Robot cleaner on a white background

Small businesses are creating and customizing their own automation solutions to increase productivity and save money, according to ZD Net. One of these businesses is Alaska Professional Janitorial (APJ).

Like many small businesses, APJ faces high labor costs and a tight labor market. After APJ struggled to find workers, owner Curtis Lucas started thinking of other options.

He remembered an article about a Japanese company that had built cleaning robots and thought they should be on the market soon. In the meantime, he decided to build his own.

Lucas, doesn’t have an engineering background but does have a love for technology. He built his first autonomous commercial vacuum for less than a thousand dollars. He then adapted that technology to an autoscrubber for hard surface floors — autonomous floor scrubbers already exist, but their price tags start at around $25,000.

Lucas wanted to design a robot to work in new environments with no human support. Most industrial floor scrubbing robots require a human to guide the machine around the cleaning area the first time out.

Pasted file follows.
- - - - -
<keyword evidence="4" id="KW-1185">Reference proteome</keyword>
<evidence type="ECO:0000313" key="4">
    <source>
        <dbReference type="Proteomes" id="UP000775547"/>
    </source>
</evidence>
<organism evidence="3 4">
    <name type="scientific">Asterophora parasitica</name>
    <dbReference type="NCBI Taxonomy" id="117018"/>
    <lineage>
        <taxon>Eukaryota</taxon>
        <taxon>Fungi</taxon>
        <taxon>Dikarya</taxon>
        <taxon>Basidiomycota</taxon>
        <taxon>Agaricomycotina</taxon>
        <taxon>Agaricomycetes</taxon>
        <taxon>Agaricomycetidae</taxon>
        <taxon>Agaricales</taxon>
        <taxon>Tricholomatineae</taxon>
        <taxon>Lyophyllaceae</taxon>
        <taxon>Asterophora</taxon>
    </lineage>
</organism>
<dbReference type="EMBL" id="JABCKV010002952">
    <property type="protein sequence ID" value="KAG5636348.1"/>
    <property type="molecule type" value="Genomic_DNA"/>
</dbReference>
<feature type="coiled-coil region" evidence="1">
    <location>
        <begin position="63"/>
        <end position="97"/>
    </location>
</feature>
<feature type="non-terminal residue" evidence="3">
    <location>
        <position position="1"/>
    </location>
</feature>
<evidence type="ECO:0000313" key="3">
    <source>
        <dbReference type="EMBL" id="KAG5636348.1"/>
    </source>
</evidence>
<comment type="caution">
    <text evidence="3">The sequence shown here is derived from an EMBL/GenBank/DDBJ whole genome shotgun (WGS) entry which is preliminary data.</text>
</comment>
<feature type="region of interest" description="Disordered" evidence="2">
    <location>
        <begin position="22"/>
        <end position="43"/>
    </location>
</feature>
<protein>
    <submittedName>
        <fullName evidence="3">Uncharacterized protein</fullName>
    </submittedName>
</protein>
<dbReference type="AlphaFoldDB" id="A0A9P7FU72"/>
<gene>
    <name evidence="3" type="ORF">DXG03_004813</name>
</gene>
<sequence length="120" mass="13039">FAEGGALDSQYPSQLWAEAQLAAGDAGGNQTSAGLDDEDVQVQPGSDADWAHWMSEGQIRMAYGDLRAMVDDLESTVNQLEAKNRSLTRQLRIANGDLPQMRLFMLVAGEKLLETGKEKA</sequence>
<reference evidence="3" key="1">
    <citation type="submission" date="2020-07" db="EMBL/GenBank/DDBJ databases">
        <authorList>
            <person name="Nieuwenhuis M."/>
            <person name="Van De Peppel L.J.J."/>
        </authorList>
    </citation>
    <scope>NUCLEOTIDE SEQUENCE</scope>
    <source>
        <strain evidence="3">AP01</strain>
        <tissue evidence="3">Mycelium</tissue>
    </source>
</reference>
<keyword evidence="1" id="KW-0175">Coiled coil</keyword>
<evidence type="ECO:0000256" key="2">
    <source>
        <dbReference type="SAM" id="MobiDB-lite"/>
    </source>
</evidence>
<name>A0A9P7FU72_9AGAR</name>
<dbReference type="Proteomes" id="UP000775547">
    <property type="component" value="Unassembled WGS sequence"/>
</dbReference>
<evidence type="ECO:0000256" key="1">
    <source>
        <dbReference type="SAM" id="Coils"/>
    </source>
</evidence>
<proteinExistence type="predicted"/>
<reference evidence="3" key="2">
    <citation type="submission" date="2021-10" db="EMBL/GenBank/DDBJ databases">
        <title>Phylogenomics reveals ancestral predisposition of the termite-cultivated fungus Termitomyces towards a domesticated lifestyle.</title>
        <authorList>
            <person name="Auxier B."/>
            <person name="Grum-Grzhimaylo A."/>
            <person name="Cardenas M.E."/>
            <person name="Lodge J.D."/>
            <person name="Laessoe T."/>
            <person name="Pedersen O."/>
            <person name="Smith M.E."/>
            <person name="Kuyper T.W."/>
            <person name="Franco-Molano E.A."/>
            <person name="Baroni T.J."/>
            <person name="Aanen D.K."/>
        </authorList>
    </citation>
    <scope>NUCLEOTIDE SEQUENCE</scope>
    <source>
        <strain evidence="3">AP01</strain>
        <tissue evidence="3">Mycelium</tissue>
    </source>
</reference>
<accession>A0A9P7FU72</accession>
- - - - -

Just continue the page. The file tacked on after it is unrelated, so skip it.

With the custom robots, APJ’s productivity and cost savings soared. Instead of paying roughly $60 per night to clean, APJ can now get the job done for $45 per night. Multiplying that over multiple buildings every night and the savings are significant.

While most companies are not engineering their own technology, across the country, CleanLink reports that floor cleaning robots are gradually being deployed in airports, hospitals, retailers and office buildings.

“I think cleaning robots are going to be the first robots that we see in our daily lives,” says Dale Krausenik, vice president of marketing and product development at NSS Enterprises, Toledo, Ohio. “Four to five years from now, you’re going to be at the mall and see these machines.”